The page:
When examined radiologically, 20/27 of the cases had a USG. Four patients had mammography. On USG, 19/20 cases had an irregularly confined lesion with a solid lobule appearance that was suspicious in terms of malignancy. In another case, the USG appearance was reported to be compatible with bilateral lipoma but the biopsy was reported as IMPC with apocrine features. Four of our patients had breast carcinoma as well as a second primary carcinoma consisting of one small cell lung carcinoma, one lung adenocarcinoma, one prostate adenocarcinoma, and one thyroid papillary carcinoma. Four of our cases metastasized: two to the bone, one to the pleura, and the other to the bone and liver. Paget’s disease was present in three cases (Figure 3). The hormone profile was positive for ER in 24 (88.9%) and negative in three (11.1%). PR was positive in 21 (77.8%) patients and negative in six (22.2%) patients. Her2/neu was negative in 21 (77.8%) and positive in six (22.2%) cases. There were 3 (11.1%) patients with triple-negative breast cancer. DCIS accompanied the main pathology in 10 (37%) of the patients. Two (7.4%) patients had multifocal tumors, which were ILC and IMPC with apocrine features. Of the 27 cases, 19 (70.4%) were being followed-up and 8 (29.6%) were out of follow-up. Five cases did not come back after core biopsy, and two cases had a ready-made paraffin block for diagnosis confirmation, and one case was lost to follow-up after 20 months. Thus eight cases could not be followed-up.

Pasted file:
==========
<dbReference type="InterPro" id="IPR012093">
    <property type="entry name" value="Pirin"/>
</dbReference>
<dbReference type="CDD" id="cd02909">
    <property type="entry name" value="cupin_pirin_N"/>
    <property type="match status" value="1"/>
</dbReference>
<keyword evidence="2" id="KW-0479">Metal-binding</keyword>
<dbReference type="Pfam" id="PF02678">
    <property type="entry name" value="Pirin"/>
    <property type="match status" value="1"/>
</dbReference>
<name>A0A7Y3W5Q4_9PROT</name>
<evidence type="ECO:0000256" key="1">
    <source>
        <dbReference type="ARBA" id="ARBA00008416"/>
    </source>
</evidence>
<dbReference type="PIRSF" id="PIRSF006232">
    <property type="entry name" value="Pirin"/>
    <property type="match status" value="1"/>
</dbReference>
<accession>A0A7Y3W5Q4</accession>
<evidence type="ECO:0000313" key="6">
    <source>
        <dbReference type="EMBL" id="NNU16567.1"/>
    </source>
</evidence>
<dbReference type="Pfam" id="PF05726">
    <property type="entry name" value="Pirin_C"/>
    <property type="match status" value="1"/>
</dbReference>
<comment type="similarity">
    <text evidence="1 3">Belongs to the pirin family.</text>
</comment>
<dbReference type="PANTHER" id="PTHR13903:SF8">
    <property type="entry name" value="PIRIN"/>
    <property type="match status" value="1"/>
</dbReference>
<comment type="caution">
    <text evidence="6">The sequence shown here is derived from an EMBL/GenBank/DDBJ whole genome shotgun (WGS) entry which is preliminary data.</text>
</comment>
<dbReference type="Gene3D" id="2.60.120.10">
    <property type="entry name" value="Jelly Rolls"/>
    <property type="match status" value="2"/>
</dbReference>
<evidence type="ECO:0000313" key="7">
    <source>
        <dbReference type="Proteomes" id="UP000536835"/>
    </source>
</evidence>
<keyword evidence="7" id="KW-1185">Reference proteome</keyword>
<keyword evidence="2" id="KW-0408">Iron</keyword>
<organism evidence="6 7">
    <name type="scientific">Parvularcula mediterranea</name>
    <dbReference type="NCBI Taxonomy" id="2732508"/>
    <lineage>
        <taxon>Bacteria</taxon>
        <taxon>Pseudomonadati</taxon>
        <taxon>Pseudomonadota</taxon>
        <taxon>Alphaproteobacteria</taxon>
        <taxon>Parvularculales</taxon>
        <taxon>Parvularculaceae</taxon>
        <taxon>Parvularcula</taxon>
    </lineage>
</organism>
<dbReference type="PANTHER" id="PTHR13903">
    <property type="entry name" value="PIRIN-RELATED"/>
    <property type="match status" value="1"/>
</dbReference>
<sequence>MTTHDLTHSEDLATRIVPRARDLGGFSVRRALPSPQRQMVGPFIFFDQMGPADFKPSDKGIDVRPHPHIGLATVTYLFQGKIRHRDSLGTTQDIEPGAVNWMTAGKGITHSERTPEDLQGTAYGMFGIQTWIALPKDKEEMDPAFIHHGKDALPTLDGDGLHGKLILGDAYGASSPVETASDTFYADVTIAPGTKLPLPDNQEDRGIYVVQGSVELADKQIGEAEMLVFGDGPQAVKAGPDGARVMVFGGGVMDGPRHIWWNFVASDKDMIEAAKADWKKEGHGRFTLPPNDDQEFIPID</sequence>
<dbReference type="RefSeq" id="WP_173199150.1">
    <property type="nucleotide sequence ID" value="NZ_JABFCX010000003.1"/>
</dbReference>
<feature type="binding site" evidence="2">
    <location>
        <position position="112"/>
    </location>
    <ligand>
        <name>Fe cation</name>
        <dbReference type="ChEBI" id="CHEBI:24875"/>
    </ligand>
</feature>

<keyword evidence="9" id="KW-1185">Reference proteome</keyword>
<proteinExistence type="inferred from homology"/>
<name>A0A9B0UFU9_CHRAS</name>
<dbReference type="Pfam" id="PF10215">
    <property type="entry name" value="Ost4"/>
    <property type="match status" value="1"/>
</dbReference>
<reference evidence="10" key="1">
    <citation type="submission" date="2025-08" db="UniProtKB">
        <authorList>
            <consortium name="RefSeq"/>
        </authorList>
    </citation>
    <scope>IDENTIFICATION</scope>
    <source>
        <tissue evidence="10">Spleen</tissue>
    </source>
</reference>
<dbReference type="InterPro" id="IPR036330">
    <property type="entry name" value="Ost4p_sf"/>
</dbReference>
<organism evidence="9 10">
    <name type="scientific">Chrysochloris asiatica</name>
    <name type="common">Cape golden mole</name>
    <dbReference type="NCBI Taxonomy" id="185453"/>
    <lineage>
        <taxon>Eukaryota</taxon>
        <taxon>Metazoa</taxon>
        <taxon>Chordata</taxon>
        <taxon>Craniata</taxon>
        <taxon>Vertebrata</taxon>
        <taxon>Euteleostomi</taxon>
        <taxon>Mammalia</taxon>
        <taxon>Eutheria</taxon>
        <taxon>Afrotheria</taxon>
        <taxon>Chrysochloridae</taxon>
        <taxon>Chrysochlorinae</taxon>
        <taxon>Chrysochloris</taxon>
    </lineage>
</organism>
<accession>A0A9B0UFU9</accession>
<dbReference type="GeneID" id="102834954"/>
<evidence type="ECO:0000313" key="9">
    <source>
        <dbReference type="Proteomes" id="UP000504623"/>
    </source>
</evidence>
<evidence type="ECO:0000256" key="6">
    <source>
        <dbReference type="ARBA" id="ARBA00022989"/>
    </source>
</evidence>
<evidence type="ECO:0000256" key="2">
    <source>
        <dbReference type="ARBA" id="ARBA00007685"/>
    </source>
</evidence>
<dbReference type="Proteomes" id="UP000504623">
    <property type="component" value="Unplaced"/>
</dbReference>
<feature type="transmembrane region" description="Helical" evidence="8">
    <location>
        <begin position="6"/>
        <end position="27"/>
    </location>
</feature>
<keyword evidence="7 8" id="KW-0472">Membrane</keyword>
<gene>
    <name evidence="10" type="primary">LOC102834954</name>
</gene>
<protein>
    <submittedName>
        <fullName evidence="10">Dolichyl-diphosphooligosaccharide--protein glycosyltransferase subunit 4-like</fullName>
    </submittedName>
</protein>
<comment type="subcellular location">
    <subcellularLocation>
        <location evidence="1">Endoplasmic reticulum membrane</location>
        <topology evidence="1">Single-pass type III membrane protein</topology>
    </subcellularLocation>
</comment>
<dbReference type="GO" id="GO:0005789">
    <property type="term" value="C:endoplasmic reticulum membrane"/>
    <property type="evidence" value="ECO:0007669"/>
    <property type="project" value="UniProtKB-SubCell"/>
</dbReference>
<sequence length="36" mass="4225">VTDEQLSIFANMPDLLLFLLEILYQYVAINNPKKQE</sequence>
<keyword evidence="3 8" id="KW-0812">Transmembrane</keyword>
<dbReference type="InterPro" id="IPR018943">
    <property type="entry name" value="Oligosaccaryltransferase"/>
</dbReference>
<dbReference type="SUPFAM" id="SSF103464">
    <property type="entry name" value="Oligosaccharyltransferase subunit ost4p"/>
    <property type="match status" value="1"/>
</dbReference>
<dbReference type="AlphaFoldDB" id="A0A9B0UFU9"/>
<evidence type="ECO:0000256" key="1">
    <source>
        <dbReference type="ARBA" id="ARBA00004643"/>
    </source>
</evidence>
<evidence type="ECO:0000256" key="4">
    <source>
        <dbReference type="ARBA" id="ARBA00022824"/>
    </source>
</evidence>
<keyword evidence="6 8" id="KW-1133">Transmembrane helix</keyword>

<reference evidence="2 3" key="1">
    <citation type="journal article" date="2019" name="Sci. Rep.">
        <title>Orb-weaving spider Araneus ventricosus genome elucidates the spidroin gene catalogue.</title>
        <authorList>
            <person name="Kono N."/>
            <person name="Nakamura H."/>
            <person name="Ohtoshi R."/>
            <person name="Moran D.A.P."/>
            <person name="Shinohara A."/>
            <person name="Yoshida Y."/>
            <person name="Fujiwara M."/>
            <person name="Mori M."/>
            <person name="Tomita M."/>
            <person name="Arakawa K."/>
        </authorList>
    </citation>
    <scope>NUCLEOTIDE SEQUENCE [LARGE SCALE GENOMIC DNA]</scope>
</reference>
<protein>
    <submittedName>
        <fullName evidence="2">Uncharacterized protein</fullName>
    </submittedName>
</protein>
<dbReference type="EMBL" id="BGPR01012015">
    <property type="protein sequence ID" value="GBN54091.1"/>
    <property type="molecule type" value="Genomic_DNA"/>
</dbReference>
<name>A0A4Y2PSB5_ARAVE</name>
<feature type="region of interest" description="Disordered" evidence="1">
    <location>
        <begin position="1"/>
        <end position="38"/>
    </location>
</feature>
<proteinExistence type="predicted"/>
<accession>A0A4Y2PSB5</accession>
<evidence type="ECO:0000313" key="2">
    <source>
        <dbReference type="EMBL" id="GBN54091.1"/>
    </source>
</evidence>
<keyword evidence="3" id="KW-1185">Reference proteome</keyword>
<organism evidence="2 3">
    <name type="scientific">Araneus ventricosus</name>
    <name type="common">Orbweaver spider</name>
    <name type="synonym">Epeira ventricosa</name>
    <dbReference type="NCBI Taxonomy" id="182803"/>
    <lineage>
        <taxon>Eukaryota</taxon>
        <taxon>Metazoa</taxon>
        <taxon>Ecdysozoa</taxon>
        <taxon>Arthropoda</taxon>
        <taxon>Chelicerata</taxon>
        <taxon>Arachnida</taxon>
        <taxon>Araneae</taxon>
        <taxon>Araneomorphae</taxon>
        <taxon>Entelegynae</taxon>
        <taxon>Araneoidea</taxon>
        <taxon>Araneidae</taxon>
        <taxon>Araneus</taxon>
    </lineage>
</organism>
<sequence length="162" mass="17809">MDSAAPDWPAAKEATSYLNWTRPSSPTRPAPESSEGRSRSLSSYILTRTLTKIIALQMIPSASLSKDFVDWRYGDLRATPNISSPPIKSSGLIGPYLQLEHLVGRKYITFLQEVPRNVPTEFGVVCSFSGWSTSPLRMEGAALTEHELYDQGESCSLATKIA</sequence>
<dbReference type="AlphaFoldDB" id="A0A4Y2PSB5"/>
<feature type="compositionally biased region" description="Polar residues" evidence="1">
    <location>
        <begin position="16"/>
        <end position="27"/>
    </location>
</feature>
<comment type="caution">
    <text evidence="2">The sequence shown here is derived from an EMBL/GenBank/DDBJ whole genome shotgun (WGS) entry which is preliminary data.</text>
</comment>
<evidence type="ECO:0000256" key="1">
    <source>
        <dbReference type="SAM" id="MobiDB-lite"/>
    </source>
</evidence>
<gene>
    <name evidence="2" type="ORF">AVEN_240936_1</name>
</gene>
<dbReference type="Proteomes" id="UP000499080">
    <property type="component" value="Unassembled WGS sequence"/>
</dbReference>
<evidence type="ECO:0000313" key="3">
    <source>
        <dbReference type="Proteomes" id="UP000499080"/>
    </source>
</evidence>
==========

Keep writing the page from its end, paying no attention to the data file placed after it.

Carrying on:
Figure 3: Nipple epidermis containing Paget cells with palestained cytoplasm and irregular nuclei (H&E; x200).

Six of the patients who died had IC-NST, one had IC-NST with cribriform carcinoma, and the other had ILC.

The treatment protocols of 19 patients were chemotherapy (CT) + radiotherapy (RT) in 15 and Tamoxifen (TMX) and/or Trastuzumab (TTZ) were added to the treatment in case of hormone receptor positivity. Two of the other four patients were treated only with TMX, one with RT + TMX, and one with CT + TMX + TTZ.


Although male breast cancer is very rare compared to women, its incidence has been increasing in recent years. Approximately 2000-2500 new cases are added each year in the United States, while this rate is 1/100000 in India [1,7-9,11,20]. We should therefore pay attention to the clinical, genetic and epidemiological features of male breast cancer. Although seen in all age groups, it is mostly observed between the ages of 60 and 65 years [1,3,4]. In our series, the ages ranged from 40 to 86 years, with an average age of 61 years.